Since the purpose of these season finales is primarily to finally link together the flash-forwards with the story on the island, there’s very little mythology involved. While gripping and fast-paced, it’s really all soap opera stuff. For that reason, there really isn’t much to say about them from a mythological perspective. Except perhaps, that they seem to give further weight to the island having been real and not a simulation after all.
You can always be sure that the Locke-centric episodes will focus more on mythology than action and this episode didn’t disappoint. Between Locke’s creepy dream of Horace Goodspeed, his exploration of Jacob’s cabin, his conversation with Christian Shephard and an eerily entranced Claire, and the flashback scenes hinting at his strange childhood with appearances by an unchanged Richard Alpert, there were more than enough mysteries to keep fans occupied.
This episode had a really good mix of suspense and mystery, closer to Seasons 1 & 2 Lost. Early on in the episode, we get a flash-forward of Jack where he goes to visit Hurley in the Santa Rosa Mental Hospital. Hurley hasn’t been taken his meds because he believes that he and the other Oceanic Six are all dead and that none of them actually made it off the island. Hurley asks Jack about his day and Jack tells him of his life now with Kate and Aaron. Hurley compares Jack’s life with Kate to heaven. Hurley then mentions that he still sees Charlie and talks to him and Charlie had a message for Jack: that he’s “not supposed to raise him,” apparently referring to Aaron. Hurley then tells Jack that he would also be getting a visit from someone soon. That person winds up being Jack’s father, who Jack sees clearly sitting on the couch at the hospital where he works. So are Charlie and Jack’s father still alive? The simulation theory presented in “The Myth of Lost” predicted that they were, but not in the ghostly way that they’ve been appearing on the show.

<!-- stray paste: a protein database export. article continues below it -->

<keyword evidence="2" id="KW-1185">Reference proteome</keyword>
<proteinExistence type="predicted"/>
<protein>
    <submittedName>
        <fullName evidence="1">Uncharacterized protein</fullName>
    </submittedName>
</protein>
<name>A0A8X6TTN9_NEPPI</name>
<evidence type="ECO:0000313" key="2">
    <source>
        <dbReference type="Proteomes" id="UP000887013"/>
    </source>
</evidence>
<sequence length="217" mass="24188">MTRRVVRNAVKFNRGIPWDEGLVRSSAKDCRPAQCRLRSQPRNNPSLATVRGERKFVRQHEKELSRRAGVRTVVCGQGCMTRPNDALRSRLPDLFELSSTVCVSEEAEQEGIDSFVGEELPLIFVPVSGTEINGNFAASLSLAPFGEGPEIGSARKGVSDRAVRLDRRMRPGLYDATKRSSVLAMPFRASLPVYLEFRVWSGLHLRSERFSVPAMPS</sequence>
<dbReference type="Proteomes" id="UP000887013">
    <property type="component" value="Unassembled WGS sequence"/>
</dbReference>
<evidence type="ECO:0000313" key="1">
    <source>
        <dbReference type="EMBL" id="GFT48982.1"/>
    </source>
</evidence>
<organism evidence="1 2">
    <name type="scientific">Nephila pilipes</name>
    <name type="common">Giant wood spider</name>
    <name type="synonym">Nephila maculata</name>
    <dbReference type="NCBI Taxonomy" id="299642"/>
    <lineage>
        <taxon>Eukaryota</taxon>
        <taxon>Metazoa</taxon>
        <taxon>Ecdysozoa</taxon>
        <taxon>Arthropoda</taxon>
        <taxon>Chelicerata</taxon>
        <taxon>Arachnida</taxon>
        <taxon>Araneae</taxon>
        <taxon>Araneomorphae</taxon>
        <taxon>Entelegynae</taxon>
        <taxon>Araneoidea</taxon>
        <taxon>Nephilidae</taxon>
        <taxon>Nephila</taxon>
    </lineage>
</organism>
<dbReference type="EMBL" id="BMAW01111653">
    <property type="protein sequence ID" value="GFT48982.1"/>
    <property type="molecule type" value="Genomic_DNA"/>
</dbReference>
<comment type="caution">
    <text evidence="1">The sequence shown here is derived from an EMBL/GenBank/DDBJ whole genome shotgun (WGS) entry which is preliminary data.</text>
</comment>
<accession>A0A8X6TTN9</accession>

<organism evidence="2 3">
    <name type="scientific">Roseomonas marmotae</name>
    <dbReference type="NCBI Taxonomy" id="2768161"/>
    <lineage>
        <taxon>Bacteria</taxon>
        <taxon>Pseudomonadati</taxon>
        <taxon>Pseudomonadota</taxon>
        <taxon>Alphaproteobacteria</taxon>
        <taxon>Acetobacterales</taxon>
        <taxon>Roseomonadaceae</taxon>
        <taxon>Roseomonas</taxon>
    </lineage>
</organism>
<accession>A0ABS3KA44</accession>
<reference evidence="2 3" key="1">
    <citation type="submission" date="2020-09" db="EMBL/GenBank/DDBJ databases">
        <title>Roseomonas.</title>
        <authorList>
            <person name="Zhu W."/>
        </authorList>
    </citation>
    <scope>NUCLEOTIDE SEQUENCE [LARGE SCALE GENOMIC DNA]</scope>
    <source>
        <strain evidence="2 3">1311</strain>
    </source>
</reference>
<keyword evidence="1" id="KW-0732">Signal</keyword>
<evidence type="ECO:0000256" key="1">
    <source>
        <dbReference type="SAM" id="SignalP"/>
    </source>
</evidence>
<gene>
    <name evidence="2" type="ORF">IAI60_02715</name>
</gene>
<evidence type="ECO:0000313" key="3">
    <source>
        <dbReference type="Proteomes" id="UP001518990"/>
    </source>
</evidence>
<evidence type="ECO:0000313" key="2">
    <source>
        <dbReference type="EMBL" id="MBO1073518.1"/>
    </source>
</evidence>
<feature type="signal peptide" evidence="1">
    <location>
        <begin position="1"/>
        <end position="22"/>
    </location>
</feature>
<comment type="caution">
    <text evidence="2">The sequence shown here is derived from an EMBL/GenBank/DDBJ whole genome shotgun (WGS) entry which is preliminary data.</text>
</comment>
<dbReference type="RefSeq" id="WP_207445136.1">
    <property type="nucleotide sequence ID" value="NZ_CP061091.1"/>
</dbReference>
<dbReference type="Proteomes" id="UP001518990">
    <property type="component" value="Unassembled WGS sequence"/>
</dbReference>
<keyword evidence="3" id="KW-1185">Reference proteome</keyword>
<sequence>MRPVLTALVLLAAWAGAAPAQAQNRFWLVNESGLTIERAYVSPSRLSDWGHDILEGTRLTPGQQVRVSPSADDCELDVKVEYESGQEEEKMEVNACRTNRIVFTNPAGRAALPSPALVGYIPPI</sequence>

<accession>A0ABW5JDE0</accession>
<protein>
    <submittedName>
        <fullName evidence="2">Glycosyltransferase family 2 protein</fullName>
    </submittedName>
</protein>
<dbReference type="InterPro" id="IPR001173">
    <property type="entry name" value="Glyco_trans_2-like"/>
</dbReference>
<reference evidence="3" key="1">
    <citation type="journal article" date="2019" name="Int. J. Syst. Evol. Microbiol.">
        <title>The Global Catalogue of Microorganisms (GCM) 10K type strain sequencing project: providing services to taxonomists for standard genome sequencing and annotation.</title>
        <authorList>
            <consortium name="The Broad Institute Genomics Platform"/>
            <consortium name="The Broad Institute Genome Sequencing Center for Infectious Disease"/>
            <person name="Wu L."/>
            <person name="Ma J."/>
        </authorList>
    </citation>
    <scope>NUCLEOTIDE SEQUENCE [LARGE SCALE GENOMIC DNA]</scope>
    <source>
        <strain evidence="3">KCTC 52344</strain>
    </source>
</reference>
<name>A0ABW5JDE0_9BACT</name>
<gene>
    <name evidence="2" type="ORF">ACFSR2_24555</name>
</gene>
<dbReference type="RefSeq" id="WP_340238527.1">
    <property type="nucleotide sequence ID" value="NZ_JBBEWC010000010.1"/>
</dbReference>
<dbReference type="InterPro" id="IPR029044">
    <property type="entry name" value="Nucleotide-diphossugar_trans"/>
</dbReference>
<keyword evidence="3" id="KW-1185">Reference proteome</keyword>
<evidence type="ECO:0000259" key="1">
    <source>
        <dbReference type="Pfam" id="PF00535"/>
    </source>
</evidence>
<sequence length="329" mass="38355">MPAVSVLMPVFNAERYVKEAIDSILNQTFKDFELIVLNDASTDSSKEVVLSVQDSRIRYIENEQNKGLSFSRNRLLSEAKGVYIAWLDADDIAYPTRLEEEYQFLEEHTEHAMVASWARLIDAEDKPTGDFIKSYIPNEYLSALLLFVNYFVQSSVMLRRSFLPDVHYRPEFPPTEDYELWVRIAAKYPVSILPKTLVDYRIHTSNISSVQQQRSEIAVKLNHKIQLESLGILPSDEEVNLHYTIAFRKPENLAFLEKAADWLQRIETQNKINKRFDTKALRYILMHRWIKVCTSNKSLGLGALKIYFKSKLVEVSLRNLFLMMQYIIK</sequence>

This is the first episode written after the writer’s strike, and to me, it felt like it. The story was rushed, the dialogue seemed out of place for the characters (i.e., Sawyer telling Ben that he’d kill him if he harmed on hair on Hurley’s head—since when does Sawyer care that much about anyone but himself?), and the action was kind of unbelievable at times (Sayid turning his head all the way around to notice Ben photographing him from atop a building behind him). In spite of this, or perhaps because of it, I also found this episode pretty funny.
The first thing that stuck me as interesting in this episode was Michael, a.k.a., Kevin Johnson, responding to Sayid’s question about what he was doing there by saying that he was there to die. After watching the full episode, we may assume that he was referring to his repeated attempts at suicide, but if “The Myth of Lost” simulation theory is correct, Michael may be talking about something else—his desire to die and get out of the simulation already.
The Layman’s Answers To Everything is a spiritual comedy (or spiromedy) about an unlucky guy who’s searching for what he’s meant to do with his life. After experiencing many challenges and meeting a bizarre cast of characters, he stumbles upon secret messages hidden in TV, movies, and music that are aimed at guiding humanity. Using these messages, he starts a new religion which changes his life, and ultimately, the world. This is so much more than just a story though, because throughout the journey, we learn how to discover and fulfill our own destiny using the clues of the universe that are all around us.